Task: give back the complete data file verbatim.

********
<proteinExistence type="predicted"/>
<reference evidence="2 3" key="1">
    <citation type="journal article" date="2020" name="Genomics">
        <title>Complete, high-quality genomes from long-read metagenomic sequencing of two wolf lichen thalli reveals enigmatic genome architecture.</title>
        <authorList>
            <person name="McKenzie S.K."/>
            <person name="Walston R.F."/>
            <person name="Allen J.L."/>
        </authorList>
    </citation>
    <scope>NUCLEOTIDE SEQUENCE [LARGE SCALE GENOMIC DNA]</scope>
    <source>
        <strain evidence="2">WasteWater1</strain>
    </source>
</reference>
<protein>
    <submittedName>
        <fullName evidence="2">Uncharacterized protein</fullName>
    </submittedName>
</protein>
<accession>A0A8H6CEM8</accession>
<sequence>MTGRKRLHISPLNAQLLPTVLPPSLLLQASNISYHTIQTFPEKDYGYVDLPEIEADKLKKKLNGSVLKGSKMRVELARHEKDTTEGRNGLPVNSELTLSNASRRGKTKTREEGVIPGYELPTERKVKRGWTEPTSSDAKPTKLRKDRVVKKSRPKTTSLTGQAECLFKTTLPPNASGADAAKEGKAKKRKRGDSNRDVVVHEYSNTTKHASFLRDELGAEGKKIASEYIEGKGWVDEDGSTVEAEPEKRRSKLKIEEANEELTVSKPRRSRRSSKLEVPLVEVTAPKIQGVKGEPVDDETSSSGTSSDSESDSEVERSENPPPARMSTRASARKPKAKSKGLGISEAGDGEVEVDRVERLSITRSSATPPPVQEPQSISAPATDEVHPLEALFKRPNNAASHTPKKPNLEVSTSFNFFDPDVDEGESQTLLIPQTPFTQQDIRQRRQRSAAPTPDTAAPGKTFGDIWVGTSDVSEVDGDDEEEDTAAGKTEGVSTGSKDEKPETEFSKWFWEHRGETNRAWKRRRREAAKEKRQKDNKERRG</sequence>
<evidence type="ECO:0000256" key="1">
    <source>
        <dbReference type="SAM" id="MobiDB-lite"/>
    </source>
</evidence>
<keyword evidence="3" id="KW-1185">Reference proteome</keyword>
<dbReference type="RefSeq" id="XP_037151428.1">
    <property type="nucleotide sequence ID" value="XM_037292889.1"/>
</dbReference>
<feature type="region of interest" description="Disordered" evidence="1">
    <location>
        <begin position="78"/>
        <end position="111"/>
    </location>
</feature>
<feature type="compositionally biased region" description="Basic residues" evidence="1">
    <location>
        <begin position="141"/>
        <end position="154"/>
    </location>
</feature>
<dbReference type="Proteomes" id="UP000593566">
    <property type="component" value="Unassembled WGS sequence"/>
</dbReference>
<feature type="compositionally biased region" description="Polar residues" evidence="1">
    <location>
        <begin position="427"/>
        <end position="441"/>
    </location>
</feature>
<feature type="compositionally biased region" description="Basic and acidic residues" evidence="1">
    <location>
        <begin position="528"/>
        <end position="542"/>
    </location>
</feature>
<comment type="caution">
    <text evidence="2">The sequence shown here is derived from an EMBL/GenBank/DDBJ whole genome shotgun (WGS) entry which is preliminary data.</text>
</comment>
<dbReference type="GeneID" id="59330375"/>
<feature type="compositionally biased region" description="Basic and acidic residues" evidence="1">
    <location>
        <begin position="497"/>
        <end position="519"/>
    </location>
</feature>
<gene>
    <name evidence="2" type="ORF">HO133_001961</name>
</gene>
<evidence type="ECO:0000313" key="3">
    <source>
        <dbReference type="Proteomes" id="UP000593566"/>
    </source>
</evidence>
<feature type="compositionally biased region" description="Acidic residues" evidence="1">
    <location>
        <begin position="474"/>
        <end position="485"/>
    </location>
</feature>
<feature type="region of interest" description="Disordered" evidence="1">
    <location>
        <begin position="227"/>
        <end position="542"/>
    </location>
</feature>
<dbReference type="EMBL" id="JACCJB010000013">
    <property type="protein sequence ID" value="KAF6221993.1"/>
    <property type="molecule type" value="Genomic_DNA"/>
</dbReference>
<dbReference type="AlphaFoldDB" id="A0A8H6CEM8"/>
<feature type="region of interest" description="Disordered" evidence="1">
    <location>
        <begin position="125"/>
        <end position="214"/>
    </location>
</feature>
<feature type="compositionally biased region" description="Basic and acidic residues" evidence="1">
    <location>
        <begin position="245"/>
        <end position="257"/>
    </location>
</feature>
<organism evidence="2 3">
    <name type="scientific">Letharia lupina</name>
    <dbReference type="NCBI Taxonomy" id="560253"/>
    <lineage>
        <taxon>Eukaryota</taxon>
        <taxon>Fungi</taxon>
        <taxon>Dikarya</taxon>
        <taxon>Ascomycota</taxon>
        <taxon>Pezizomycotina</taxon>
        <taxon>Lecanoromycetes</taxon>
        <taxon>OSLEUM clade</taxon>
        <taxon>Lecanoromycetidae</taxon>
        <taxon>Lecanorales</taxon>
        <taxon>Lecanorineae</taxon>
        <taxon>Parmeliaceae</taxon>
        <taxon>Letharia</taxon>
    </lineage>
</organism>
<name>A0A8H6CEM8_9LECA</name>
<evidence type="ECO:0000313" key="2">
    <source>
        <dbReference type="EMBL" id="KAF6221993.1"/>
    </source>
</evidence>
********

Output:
<proteinExistence type="predicted"/>
<reference evidence="2 3" key="1">
    <citation type="journal article" date="2020" name="Genomics">
        <title>Complete, high-quality genomes from long-read metagenomic sequencing of two wolf lichen thalli reveals enigmatic genome architecture.</title>
        <authorList>
            <person name="McKenzie S.K."/>
            <person name="Walston R.F."/>
            <person name="Allen J.L."/>
        </authorList>
    </citation>
    <scope>NUCLEOTIDE SEQUENCE [LARGE SCALE GENOMIC DNA]</scope>
    <source>
        <strain evidence="2">WasteWater1</strain>
    </source>
</reference>
<protein>
    <submittedName>
        <fullName evidence="2">Uncharacterized protein</fullName>
    </submittedName>
</protein>
<accession>A0A8H6CEM8</accession>
<sequence>MTGRKRLHISPLNAQLLPTVLPPSLLLQASNISYHTIQTFPEKDYGYVDLPEIEADKLKKKLNGSVLKGSKMRVELARHEKDTTEGRNGLPVNSELTLSNASRRGKTKTREEGVIPGYELPTERKVKRGWTEPTSSDAKPTKLRKDRVVKKSRPKTTSLTGQAECLFKTTLPPNASGADAAKEGKAKKRKRGDSNRDVVVHEYSNTTKHASFLRDELGAEGKKIASEYIEGKGWVDEDGSTVEAEPEKRRSKLKIEEANEELTVSKPRRSRRSSKLEVPLVEVTAPKIQGVKGEPVDDETSSSGTSSDSESDSEVERSENPPPARMSTRASARKPKAKSKGLGISEAGDGEVEVDRVERLSITRSSATPPPVQEPQSISAPATDEVHPLEALFKRPNNAASHTPKKPNLEVSTSFNFFDPDVDEGESQTLLIPQTPFTQQDIRQRRQRSAAPTPDTAAPGKTFGDIWVGTSDVSEVDGDDEEEDTAAGKTEGVSTGSKDEKPETEFSKWFWEHRGETNRAWKRRRREAAKEKRQKDNKERRG</sequence>
<evidence type="ECO:0000256" key="1">
    <source>
        <dbReference type="SAM" id="MobiDB-lite"/>
    </source>
</evidence>
<keyword evidence="3" id="KW-1185">Reference proteome</keyword>
<dbReference type="RefSeq" id="XP_037151428.1">
    <property type="nucleotide sequence ID" value="XM_037292889.1"/>
</dbReference>
<feature type="region of interest" description="Disordered" evidence="1">
    <location>
        <begin position="78"/>
        <end position="111"/>
    </location>
</feature>
<feature type="compositionally biased region" description="Basic residues" evidence="1">
    <location>
        <begin position="141"/>
        <end position="154"/>
    </location>
</feature>
<dbReference type="Proteomes" id="UP000593566">
    <property type="component" value="Unassembled WGS sequence"/>
</dbReference>
<feature type="compositionally biased region" description="Polar residues" evidence="1">
    <location>
        <begin position="427"/>
        <end position="441"/>
    </location>
</feature>
<feature type="compositionally biased region" description="Basic and acidic residues" evidence="1">
    <location>
        <begin position="528"/>
        <end position="542"/>
    </location>
</feature>
<comment type="caution">
    <text evidence="2">The sequence shown here is derived from an EMBL/GenBank/DDBJ whole genome shotgun (WGS) entry which is preliminary data.</text>
</comment>
<dbReference type="GeneID" id="59330375"/>
<feature type="compositionally biased region" description="Basic and acidic residues" evidence="1">
    <location>
        <begin position="497"/>
        <end position="519"/>
    </location>
</feature>
<gene>
    <name evidence="2" type="ORF">HO133_001961</name>
</gene>
<evidence type="ECO:0000313" key="3">
    <source>
        <dbReference type="Proteomes" id="UP000593566"/>
    </source>
</evidence>
<feature type="compositionally biased region" description="Acidic residues" evidence="1">
    <location>
        <begin position="474"/>
        <end position="485"/>
    </location>
</feature>
<feature type="region of interest" description="Disordered" evidence="1">
    <location>
        <begin position="227"/>
        <end position="542"/>
    </location>
</feature>
<dbReference type="EMBL" id="JACCJB010000013">
    <property type="protein sequence ID" value="KAF6221993.1"/>
    <property type="molecule type" value="Genomic_DNA"/>
</dbReference>
<dbReference type="AlphaFoldDB" id="A0A8H6CEM8"/>
<feature type="region of interest" description="Disordered" evidence="1">
    <location>
        <begin position="125"/>
        <end position="214"/>
    </location>
</feature>
<feature type="compositionally biased region" description="Basic and acidic residues" evidence="1">
    <location>
        <begin position="245"/>
        <end position="257"/>
    </location>
</feature>
<organism evidence="2 3">
    <name type="scientific">Letharia lupina</name>
    <dbReference type="NCBI Taxonomy" id="560253"/>
    <lineage>
        <taxon>Eukaryota</taxon>
        <taxon>Fungi</taxon>
        <taxon>Dikarya</taxon>
        <taxon>Ascomycota</taxon>
        <taxon>Pezizomycotina</taxon>
        <taxon>Lecanoromycetes</taxon>
        <taxon>OSLEUM clade</taxon>
        <taxon>Lecanoromycetidae</taxon>
        <taxon>Lecanorales</taxon>
        <taxon>Lecanorineae</taxon>
        <taxon>Parmeliaceae</taxon>
        <taxon>Letharia</taxon>
    </lineage>
</organism>
<name>A0A8H6CEM8_9LECA</name>
<evidence type="ECO:0000313" key="2">
    <source>
        <dbReference type="EMBL" id="KAF6221993.1"/>
    </source>
</evidence>